Absolutely nothing: Searle's dismissal of the Other Minds Reply is unwarranted. Where Harnad bites the bullet (accepts epistemological solipsism), Searle merely ducks the issue. It is certainly not enough, for instance, to say, as Searle does in this connection, "The epistemic, methodological questions are relatively uninteresting because they always have the same answer: Use your ingenuity. Use any weapon at hand, and stick with any weapon that works" [Searle (1990b), p.640]. It isn't enough for the reason Harnad recognizes: to reject the "duck principle", to deny supposedly inner states of mind any reliable outward symptoms or criteria, is precisely to reject the only "weapon at hand" for warranting judgments concerning the mental properties of others.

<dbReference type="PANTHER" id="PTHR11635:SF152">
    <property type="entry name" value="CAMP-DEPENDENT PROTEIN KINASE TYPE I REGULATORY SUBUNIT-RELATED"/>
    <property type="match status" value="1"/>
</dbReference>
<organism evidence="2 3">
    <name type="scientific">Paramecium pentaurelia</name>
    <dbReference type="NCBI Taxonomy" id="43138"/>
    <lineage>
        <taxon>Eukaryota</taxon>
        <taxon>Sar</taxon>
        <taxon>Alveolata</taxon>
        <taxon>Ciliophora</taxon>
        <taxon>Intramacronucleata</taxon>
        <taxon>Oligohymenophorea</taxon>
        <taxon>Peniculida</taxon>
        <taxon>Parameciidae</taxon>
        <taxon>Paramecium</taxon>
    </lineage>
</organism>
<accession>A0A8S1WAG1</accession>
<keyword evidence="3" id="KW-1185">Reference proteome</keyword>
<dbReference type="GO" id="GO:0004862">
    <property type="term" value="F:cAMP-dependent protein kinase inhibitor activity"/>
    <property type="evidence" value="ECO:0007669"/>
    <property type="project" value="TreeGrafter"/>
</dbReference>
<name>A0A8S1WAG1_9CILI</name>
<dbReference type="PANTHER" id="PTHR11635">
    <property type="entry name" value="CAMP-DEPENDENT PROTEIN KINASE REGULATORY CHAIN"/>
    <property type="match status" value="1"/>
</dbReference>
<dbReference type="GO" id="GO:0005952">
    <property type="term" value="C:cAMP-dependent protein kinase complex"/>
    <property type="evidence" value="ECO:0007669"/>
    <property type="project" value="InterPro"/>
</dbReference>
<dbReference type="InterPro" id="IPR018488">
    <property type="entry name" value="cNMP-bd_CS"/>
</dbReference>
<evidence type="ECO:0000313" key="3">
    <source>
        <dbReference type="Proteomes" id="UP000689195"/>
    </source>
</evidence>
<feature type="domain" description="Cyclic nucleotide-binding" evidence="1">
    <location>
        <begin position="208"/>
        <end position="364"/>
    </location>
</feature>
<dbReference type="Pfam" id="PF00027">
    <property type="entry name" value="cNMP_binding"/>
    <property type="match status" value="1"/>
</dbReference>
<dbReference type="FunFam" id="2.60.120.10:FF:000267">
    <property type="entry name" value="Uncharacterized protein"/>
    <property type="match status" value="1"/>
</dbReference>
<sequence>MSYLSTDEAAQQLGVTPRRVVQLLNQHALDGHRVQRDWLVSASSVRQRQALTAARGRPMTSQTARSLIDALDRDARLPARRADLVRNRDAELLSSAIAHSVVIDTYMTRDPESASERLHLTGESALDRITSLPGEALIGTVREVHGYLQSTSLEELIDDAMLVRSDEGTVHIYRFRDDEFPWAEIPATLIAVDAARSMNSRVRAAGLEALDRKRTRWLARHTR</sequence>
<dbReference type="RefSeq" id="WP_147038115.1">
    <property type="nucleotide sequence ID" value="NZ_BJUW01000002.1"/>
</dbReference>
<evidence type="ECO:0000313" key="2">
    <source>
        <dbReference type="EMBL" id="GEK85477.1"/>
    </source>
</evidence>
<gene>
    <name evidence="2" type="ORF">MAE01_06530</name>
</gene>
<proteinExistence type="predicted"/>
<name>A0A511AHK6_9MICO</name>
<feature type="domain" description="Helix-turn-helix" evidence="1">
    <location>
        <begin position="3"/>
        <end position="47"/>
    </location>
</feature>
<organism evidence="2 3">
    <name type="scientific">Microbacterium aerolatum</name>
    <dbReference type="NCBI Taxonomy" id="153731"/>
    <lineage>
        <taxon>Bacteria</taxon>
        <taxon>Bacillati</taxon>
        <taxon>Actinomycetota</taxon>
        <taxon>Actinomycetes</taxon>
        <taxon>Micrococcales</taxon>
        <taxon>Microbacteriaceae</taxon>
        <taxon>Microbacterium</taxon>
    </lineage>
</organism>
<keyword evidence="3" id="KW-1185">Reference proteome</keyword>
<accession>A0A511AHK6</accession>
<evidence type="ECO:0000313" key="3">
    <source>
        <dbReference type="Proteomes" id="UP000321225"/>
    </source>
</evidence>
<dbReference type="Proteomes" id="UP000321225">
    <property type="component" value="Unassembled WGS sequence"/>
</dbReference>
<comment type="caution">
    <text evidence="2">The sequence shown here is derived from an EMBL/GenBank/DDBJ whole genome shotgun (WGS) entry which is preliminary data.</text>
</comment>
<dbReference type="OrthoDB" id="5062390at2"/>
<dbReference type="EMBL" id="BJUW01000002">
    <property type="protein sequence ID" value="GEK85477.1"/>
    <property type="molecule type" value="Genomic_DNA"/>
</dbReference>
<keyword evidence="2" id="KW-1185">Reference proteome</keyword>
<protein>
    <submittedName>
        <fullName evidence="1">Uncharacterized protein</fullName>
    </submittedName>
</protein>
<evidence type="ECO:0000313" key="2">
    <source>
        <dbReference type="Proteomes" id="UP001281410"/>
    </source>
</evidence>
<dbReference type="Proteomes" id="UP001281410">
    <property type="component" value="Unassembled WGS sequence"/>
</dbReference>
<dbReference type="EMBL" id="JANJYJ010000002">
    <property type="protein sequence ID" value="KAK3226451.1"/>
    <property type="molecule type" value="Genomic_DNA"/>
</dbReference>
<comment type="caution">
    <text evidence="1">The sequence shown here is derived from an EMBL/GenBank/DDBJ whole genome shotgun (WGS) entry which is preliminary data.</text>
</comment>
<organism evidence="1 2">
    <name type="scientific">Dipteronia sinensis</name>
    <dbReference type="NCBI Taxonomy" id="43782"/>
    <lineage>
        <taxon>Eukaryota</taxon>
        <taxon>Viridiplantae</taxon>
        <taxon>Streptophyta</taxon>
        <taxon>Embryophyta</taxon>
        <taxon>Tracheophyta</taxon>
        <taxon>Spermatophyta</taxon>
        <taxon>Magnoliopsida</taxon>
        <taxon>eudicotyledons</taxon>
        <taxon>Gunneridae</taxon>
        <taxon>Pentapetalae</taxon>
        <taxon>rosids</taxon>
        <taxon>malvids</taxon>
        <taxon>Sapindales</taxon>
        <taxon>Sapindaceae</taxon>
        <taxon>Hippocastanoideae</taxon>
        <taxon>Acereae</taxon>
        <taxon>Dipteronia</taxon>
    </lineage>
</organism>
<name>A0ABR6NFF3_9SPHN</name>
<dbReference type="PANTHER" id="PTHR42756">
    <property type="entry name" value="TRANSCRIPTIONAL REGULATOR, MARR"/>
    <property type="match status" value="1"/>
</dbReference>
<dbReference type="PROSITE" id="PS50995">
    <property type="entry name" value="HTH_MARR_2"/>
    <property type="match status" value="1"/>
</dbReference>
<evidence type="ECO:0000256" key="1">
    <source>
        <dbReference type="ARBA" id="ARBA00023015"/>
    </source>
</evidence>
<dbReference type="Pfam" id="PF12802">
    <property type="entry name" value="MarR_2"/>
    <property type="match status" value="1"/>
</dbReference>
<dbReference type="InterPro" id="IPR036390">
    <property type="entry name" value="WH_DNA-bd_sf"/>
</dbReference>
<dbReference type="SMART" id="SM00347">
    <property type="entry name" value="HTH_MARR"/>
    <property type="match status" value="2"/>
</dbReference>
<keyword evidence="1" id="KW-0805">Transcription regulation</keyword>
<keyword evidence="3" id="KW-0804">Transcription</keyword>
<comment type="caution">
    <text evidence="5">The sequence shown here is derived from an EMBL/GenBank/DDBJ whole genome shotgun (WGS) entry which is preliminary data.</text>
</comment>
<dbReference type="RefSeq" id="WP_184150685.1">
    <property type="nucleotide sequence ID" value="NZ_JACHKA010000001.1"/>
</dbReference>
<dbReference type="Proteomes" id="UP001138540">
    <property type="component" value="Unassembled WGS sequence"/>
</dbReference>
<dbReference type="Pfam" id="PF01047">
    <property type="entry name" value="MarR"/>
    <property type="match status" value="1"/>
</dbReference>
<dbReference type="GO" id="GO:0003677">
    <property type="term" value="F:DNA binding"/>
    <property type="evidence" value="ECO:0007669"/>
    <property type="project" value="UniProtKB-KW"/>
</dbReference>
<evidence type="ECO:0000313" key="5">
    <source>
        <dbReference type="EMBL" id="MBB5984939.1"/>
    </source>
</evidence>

It has been urged in Searle's defense{15} that, "Searle seems to be untroubled because he seems to reason that other humans have brains, which we know support mental states (as in my own case)." The idea is that since I know that I have mental states (from my own experience of them), and that other human beings are like me in relevant respects (i.e., they have brains) I have inductive warrant (by analogy with my own case) for believing other humans have mental states too. This Argument from Analogy, familiar to philosophers, is a standard Cartesian reply to the Other Minds problem, subject to familiar objections.{16} For starters, it involves inductive extrapolation from a single case (my own). If such an argument provides any inductive warrant for my belief that other people really have the mental properties their behavior seems to bespeak, it must be an exceedingly weak one: too weak a warrant, it seems, to justify the robust confidence (and justification) we have in attributing minds to others. Then there's difficulty about how the causally relevant feature (just having a brain?) is supposed to be established by my own case. Even supposing I know having a (human) brain is necessary for mental states in my own case, how do I know it's sufficient? (Note that Searle's Chinese Room Experiment itself presumes that a having a human brain is no bar to someone -- e.g., Searle in the room -- behaving exactly as-if possessed of mental properties (e.g., understanding) they don't actually possess!) The basic point is that the solipsistic predicament pertains to individuals, not species [Leiber (1985)].{17} If Descartes is universally acknowledged to have other-minds troubles despite his allowance of the causal necessity of mental states for linguistic performance (hence the inductive sufficiency of linguistic performance to evidence these mental states), Searle has other-minds problems in spades. To acknowledge, with Searle, the possibility of "as-if intentionality" -- to deny the causal necessity of mind or understanding for Turing-Test-passing behavior (even Total-Turing-Test-passing behavior) -- entails the insufficiency of TT (or any behavioral test) as evidence of understanding or mind. But, since behavioral evidence such as TT and TTT invoke provides "our only basis for judging other people have minds" [p.46], this verdict of insufficiency does seem to have the further consequence Harnad sees. "There is, in fact, no evidence for me [sufficient to warrant my belief] that anyone else but me has a mind," "there's no way I can know" [p.45]. It is not a solution to this problem merely to feign amnesia [Searle (1980a), p.422].